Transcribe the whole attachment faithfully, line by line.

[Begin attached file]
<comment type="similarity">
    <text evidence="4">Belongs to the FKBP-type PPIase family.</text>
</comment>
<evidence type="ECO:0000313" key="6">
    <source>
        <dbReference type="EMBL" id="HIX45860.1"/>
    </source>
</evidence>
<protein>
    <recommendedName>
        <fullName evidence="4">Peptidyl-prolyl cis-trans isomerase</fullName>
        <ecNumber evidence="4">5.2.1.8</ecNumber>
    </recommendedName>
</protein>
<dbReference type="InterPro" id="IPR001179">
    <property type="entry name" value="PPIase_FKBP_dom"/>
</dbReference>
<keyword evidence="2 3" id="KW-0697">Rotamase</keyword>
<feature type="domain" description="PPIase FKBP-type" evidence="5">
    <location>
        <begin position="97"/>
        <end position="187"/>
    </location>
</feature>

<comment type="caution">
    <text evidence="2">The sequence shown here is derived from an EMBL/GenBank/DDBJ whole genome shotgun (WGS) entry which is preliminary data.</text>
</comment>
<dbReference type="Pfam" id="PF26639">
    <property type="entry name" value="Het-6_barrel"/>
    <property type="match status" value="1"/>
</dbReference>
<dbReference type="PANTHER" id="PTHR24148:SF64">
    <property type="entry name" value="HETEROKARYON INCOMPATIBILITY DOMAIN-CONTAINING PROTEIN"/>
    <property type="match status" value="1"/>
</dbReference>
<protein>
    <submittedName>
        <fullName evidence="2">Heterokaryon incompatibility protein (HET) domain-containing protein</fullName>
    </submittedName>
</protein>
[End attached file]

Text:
<comment type="similarity">
    <text evidence="4">Belongs to the FKBP-type PPIase family.</text>
</comment>
<evidence type="ECO:0000313" key="6">
    <source>
        <dbReference type="EMBL" id="HIX45860.1"/>
    </source>
</evidence>
<protein>
    <recommendedName>
        <fullName evidence="4">Peptidyl-prolyl cis-trans isomerase</fullName>
        <ecNumber evidence="4">5.2.1.8</ecNumber>
    </recommendedName>
</protein>
<dbReference type="InterPro" id="IPR001179">
    <property type="entry name" value="PPIase_FKBP_dom"/>
</dbReference>
<keyword evidence="2 3" id="KW-0697">Rotamase</keyword>
<feature type="domain" description="PPIase FKBP-type" evidence="5">
    <location>
        <begin position="97"/>
        <end position="187"/>
    </location>
</feature>

<comment type="caution">
    <text evidence="2">The sequence shown here is derived from an EMBL/GenBank/DDBJ whole genome shotgun (WGS) entry which is preliminary data.</text>
</comment>
<dbReference type="Pfam" id="PF26639">
    <property type="entry name" value="Het-6_barrel"/>
    <property type="match status" value="1"/>
</dbReference>
<dbReference type="PANTHER" id="PTHR24148:SF64">
    <property type="entry name" value="HETEROKARYON INCOMPATIBILITY DOMAIN-CONTAINING PROTEIN"/>
    <property type="match status" value="1"/>
</dbReference>
<protein>
    <submittedName>
        <fullName evidence="2">Heterokaryon incompatibility protein (HET) domain-containing protein</fullName>
    </submittedName>
</protein>